The horrible, horrible sexual harassment that made my junior high school days a living hell? Is subsidiary to the education access issue in my head -- because that was tied up in matters of school choice and familiarity, wound up dictating what schools I was willing to go to come high school (and I recognise that I had the privilege of an option to choose to escape the abuse, which is not something that other people, especially people with certain other intersections, have available) -- because I was a target because I was an asocial nerd, and thus I was rendered perpetually, constantly aware that my sexuality was being treated as a public chew toy because of being The Smart Girl, and nothing we could do could render my schooling free of that. It dominated my choice to do after-school activities (so I didn't have to take the bus home with the mangy hounds), it plagued me during the school day, and sexism only superceded the way that it ruined my access to education when I was told that nobody would do a damn thing about it because "boys will be boys". (That was my first exposure to institutional sexism.)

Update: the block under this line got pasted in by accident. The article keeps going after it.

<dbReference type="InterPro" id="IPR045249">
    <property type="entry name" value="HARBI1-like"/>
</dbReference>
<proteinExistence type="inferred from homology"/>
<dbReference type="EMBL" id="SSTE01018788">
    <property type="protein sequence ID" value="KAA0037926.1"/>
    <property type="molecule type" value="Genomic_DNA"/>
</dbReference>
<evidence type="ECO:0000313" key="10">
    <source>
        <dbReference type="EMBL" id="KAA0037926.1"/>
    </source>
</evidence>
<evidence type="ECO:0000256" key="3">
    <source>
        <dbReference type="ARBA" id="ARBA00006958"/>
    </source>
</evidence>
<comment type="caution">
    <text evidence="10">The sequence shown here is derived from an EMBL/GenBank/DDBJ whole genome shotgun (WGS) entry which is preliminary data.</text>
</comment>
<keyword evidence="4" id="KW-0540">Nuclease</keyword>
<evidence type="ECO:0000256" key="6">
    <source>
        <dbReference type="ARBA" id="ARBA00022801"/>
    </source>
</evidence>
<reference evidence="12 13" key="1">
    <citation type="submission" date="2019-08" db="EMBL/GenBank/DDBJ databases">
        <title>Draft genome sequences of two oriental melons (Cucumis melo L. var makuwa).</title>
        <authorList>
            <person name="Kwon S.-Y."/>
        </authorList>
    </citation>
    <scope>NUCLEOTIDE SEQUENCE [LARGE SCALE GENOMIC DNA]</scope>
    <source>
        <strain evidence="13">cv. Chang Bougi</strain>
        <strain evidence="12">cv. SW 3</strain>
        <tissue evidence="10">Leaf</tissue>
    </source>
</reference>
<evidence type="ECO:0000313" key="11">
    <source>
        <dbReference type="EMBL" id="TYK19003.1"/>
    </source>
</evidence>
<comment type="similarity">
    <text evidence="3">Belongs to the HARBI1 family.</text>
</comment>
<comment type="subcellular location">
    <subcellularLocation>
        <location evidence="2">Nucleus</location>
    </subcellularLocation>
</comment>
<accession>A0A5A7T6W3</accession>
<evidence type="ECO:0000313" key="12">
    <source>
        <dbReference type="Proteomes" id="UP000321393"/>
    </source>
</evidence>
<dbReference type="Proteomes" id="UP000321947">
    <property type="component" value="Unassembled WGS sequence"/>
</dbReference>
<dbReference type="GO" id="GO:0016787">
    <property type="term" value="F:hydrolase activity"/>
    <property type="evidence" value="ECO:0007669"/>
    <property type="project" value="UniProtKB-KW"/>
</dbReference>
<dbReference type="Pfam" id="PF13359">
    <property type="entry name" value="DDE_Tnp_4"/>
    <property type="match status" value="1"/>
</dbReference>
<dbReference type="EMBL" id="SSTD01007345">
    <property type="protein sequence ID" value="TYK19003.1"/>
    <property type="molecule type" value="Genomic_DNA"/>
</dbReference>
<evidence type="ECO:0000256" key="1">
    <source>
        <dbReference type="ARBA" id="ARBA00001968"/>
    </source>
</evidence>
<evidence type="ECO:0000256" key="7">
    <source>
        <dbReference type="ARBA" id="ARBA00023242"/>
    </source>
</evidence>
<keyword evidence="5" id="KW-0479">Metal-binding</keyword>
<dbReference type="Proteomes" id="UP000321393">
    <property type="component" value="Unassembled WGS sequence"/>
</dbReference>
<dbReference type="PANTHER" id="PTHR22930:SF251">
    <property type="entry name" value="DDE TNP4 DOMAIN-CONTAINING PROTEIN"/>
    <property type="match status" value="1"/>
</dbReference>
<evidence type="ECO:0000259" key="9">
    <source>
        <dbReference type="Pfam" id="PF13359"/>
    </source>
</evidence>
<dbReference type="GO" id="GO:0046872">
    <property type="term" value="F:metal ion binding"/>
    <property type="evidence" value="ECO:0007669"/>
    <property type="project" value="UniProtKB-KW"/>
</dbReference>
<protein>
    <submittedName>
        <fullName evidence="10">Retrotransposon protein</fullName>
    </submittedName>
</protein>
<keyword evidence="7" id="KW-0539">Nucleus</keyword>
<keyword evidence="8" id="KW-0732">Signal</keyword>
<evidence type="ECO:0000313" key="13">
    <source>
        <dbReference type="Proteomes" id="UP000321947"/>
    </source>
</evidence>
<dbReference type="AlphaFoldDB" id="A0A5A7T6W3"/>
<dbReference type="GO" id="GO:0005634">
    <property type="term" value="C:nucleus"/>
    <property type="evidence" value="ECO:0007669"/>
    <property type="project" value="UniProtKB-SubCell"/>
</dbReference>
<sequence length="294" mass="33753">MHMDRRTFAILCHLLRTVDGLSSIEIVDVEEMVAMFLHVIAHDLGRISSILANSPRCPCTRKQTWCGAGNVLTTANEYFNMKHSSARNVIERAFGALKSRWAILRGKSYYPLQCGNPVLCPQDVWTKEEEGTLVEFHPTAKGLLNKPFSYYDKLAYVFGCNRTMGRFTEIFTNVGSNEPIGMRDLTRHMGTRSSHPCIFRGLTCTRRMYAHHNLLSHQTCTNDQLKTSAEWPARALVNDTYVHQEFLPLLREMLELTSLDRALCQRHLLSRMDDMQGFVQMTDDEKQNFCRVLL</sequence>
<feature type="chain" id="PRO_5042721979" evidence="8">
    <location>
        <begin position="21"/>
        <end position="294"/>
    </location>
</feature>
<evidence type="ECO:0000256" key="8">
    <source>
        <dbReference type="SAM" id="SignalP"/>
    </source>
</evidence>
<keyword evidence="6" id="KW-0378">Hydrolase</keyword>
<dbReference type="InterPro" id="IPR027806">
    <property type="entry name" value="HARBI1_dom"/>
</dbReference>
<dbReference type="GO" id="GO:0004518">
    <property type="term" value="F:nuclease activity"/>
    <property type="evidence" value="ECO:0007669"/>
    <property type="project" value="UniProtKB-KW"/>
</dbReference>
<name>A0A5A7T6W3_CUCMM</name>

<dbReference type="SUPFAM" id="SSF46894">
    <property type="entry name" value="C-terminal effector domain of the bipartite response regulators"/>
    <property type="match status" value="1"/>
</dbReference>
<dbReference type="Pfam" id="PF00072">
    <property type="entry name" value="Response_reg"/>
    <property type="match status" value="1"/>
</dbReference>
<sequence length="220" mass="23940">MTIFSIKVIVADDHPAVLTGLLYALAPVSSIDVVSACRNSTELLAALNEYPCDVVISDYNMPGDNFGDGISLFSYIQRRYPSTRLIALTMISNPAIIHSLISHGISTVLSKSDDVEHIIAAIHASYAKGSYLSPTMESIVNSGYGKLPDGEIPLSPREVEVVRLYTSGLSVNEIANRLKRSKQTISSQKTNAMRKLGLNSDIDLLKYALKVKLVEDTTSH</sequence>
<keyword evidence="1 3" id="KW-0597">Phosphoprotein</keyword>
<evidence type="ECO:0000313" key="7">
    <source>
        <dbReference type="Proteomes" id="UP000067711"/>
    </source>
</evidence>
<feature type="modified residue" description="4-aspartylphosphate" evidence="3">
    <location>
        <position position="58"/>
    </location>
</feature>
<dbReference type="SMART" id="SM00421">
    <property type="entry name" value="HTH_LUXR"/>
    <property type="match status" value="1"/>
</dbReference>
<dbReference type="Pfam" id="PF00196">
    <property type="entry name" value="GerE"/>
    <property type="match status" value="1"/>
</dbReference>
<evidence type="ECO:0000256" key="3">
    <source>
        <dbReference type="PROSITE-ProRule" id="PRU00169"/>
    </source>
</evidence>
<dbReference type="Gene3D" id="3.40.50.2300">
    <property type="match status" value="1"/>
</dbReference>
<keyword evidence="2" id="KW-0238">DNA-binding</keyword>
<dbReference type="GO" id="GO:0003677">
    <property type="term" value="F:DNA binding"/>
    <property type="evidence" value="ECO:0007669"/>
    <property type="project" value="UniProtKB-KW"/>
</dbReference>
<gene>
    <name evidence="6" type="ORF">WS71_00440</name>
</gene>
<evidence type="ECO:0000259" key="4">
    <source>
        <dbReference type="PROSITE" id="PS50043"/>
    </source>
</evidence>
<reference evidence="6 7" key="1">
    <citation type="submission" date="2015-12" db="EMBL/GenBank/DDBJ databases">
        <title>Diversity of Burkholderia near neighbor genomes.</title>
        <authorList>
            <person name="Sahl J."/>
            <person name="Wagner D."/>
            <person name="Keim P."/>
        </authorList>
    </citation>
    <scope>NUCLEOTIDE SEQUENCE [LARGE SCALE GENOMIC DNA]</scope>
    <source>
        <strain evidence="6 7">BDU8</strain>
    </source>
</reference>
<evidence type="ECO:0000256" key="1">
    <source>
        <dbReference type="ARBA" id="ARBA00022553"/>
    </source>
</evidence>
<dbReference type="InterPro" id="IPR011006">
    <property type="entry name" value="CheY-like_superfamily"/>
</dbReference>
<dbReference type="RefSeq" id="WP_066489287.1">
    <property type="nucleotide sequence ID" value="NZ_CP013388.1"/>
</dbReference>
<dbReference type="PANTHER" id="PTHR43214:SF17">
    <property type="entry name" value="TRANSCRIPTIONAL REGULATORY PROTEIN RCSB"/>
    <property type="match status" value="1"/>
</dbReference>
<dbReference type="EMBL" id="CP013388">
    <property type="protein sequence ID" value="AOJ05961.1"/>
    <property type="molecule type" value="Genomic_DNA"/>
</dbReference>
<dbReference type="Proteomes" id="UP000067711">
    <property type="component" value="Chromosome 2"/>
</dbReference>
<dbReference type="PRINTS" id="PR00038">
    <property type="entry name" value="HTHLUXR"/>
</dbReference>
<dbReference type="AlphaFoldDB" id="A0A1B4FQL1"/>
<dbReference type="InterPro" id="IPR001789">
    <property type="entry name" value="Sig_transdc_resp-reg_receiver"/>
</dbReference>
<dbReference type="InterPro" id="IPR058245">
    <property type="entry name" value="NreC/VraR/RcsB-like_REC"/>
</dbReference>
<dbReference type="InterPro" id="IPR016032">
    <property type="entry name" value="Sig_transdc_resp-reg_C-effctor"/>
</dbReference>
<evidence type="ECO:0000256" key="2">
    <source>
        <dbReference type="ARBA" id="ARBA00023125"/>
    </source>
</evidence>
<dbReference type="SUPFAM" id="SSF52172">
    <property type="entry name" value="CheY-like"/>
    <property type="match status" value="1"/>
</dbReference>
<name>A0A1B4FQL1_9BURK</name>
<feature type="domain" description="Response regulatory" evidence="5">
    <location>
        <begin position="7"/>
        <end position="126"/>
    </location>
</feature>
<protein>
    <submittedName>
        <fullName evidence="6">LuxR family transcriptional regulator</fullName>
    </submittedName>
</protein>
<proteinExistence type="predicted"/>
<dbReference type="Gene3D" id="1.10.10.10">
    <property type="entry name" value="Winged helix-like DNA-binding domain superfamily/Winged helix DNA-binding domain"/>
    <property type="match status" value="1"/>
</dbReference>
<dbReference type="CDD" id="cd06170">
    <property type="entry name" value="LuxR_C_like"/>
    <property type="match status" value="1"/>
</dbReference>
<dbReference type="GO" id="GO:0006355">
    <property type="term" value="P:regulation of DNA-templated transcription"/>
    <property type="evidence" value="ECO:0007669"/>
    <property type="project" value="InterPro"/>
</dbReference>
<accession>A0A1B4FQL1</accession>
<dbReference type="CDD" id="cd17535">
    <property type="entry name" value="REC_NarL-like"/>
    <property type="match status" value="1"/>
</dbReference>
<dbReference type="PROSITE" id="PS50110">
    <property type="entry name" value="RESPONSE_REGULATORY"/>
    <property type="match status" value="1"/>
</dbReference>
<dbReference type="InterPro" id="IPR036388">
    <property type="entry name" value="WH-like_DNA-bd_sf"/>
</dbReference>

Secondary issue and first intersection? Mental health. Not just my own depression issues or my probably-PTSD, though that's a big chunk of it. But stuff like my cousin, whose intersections between learning disability/ADHD/race meant that he dropped out of high school and never went back (and look, there's the education access again, funny that). Not just my experiences with a parent who is probably mentally ill with more than depression, with the generational effects of alcoholism, with all that stuff. But things like -- I went to one of the Seven Sisters schools, right? Bastions of professional-class white feminism. One of the folks in my social group had been hospitalised because she was suicidal, and others of my friends tried to organise a trip to visit her there. And were told, more or less, "Don't you worry about the likes of her, she's shown that she's not good enough to be one of us. Go worry about your homework."